Most amateurs use off the shelf VHF/UHF gear for packet radio transmission speeds of 1200 baud. But with special or modified VHF/UHF gear, and even microwave, transmission speeds quickly go up to 9,600 baud, and beyond. In terms of range, a lot depends upon power, surrounding hills, buildings, and other such obstructions, but at the 144-148MhZ packet radio bandwidth, the range can fall anywhere between 10 and 100 miles.

More than that, packet radio allows up to 100 watts of transmitting power, versus the measly 1 watt of PCS. Significantly, along with AX.25 ( X.25 modified for amateur radio), TCP/IP is also supported by packet radio. There are also a variety of methods to build low cost packet radio networks.

To Be an Unabashed Ham or Not?

But why would anyone want to use packet radio when full blown, commercial PCS wireless systems are on the way? Easy answer: packet radio's wide spread software support, and great user flexibility. Grab your PC, plug a DSP-93 into its serial port, add software, power, and antenna, and you are on the air. And not just with some limited functionality PCS data/phone, either. You now have a high powered, flexible, all digital, wireless computer communications system.

Implementing client server systems over PCS is surely on every one's wish list. But full fledged, data-centric PCS will be slow to come. Moreover, who will provide the software? Your PCS access provider? Do they know your business requirements? Quite frankly, until the requisite PCS/client server software development kits arrive, it is unlikely the PCS access vendors will be of much help to you.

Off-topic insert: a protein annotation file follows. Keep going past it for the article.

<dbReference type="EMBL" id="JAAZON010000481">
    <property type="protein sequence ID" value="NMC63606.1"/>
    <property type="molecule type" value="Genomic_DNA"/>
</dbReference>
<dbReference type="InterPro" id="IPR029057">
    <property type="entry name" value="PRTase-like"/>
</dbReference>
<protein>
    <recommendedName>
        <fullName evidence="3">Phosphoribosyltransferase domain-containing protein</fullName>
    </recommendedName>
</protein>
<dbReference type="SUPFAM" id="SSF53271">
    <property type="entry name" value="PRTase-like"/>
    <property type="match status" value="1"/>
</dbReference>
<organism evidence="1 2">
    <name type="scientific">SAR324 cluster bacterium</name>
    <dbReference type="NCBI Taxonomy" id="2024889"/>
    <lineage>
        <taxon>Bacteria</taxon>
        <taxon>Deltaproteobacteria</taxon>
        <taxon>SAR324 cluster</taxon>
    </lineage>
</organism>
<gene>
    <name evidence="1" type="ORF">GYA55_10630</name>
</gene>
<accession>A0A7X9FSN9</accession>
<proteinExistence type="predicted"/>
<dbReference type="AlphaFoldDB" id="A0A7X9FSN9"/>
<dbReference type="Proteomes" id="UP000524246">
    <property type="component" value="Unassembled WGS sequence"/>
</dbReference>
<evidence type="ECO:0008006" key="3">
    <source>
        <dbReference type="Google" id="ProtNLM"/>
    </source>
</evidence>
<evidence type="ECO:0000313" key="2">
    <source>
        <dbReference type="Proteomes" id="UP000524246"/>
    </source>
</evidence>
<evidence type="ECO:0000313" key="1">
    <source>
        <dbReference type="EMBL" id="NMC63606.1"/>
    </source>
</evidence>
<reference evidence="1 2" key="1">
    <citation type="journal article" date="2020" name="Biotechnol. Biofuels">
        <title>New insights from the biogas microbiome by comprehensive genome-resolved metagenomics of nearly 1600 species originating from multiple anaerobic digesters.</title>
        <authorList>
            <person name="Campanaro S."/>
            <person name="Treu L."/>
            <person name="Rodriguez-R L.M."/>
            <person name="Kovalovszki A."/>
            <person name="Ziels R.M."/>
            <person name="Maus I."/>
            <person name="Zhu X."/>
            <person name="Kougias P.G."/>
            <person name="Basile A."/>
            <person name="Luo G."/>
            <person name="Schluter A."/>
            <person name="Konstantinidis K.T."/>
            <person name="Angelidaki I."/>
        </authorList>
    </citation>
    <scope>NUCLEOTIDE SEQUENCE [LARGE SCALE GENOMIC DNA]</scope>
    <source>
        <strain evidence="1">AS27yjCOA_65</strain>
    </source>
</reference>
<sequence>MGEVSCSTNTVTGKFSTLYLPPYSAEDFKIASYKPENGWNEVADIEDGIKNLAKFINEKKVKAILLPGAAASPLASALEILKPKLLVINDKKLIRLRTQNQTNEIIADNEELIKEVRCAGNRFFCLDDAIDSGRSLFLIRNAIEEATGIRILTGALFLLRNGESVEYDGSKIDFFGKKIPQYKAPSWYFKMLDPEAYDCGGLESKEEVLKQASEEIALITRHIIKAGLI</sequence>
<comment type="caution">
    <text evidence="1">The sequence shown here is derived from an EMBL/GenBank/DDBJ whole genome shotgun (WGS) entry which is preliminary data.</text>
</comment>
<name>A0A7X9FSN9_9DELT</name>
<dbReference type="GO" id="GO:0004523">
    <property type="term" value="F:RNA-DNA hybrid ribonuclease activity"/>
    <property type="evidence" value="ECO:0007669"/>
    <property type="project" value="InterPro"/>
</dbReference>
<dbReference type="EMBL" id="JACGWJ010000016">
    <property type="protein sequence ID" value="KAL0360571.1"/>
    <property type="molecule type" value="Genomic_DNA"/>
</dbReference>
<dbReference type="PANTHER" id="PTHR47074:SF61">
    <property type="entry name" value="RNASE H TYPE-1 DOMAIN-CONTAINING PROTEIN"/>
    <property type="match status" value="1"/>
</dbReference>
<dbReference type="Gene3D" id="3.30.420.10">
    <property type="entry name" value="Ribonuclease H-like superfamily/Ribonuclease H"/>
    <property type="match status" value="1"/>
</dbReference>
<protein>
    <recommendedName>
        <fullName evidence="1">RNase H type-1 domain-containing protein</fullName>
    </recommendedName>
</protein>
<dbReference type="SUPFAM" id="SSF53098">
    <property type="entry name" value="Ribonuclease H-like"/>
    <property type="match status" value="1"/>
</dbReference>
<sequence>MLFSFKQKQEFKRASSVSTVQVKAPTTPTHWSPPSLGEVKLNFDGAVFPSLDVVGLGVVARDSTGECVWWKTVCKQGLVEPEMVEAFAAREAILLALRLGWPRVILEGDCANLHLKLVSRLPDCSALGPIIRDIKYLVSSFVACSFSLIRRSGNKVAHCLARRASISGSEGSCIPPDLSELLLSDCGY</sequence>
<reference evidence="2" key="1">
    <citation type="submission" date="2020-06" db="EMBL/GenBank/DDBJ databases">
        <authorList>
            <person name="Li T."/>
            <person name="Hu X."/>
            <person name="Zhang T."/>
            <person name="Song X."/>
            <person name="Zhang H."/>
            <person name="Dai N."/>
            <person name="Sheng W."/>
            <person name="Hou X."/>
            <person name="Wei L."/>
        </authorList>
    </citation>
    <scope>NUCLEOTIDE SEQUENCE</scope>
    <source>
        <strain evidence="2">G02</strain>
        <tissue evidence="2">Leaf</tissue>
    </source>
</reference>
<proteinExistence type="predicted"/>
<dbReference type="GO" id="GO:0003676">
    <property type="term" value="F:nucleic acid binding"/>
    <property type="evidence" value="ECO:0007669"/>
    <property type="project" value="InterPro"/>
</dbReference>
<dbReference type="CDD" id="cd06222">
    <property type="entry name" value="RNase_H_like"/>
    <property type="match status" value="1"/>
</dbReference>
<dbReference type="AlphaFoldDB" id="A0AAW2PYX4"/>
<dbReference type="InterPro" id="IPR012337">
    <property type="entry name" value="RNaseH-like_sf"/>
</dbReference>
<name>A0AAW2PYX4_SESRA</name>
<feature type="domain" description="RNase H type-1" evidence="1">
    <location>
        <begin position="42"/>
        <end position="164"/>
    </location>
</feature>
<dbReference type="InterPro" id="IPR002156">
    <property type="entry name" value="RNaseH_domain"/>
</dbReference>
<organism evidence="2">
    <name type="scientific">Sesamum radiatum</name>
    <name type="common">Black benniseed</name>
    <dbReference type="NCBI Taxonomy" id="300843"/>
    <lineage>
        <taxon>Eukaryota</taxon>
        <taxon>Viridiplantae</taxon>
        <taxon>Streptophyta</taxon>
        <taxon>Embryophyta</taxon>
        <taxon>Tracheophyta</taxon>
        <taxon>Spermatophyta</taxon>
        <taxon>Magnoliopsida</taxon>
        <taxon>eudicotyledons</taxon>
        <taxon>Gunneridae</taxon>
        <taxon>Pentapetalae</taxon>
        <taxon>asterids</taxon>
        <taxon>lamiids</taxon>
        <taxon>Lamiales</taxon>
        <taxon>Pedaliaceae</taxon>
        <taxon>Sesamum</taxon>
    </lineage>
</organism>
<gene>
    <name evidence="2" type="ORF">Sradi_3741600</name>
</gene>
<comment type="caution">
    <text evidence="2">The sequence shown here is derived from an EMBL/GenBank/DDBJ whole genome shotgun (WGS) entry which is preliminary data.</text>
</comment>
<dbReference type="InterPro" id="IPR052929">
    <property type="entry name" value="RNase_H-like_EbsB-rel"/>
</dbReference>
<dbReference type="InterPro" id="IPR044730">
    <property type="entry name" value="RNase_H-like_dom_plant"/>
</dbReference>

But if your needs match up with the range limitations of packet radio, and your organization has the developer staff, then packet radio offers the opportunity to put in place, as of today, a TCP/IP-based, all digital, wireless, client server prototype system that can span a metropolitan-sized city area. And if you put the TCP/IP Web + 'Net computing model together with wireless packet radio, you just might have something really hot.

Packet Radio also offers software that supports GPS (Global Positioning Satellites), providing real time geo-tracking. Lastly, spread spectrum, frequency hopping techniques, like those used in commercial PCS, are also coming soon to packet radio.

Low cost and/or shareware for the DSP-93, plus a supportive user community also will help drive down the price of your wireless prototype implementation. And better yet, the whole setup costs nothing to run!

Amateur Radio, by law, prohibits its commercial use, but proof of concept prototyping/experimenting is usually OK. Although licensing may be required in some cases, anyone can license a commercial frequency to digital data.

If you really like your prototype, just buy your own VHF/UHF channel and commercialize your system (presuming you can get a license in your market). And for a commercial grade radio, you can buy, for a few hundred dollars, one of Motorola's advanced radio packet modems, such as the RPM4X5i, the highest performance radio currently available in the world. This DSP-based system is small enough to fit in your breast pocket.

This is one deal Ma Bell would rather you didn't know about, don't you think?

Copyright 1996, Francis Vale All Rights Reserved

21st, The VXM Network,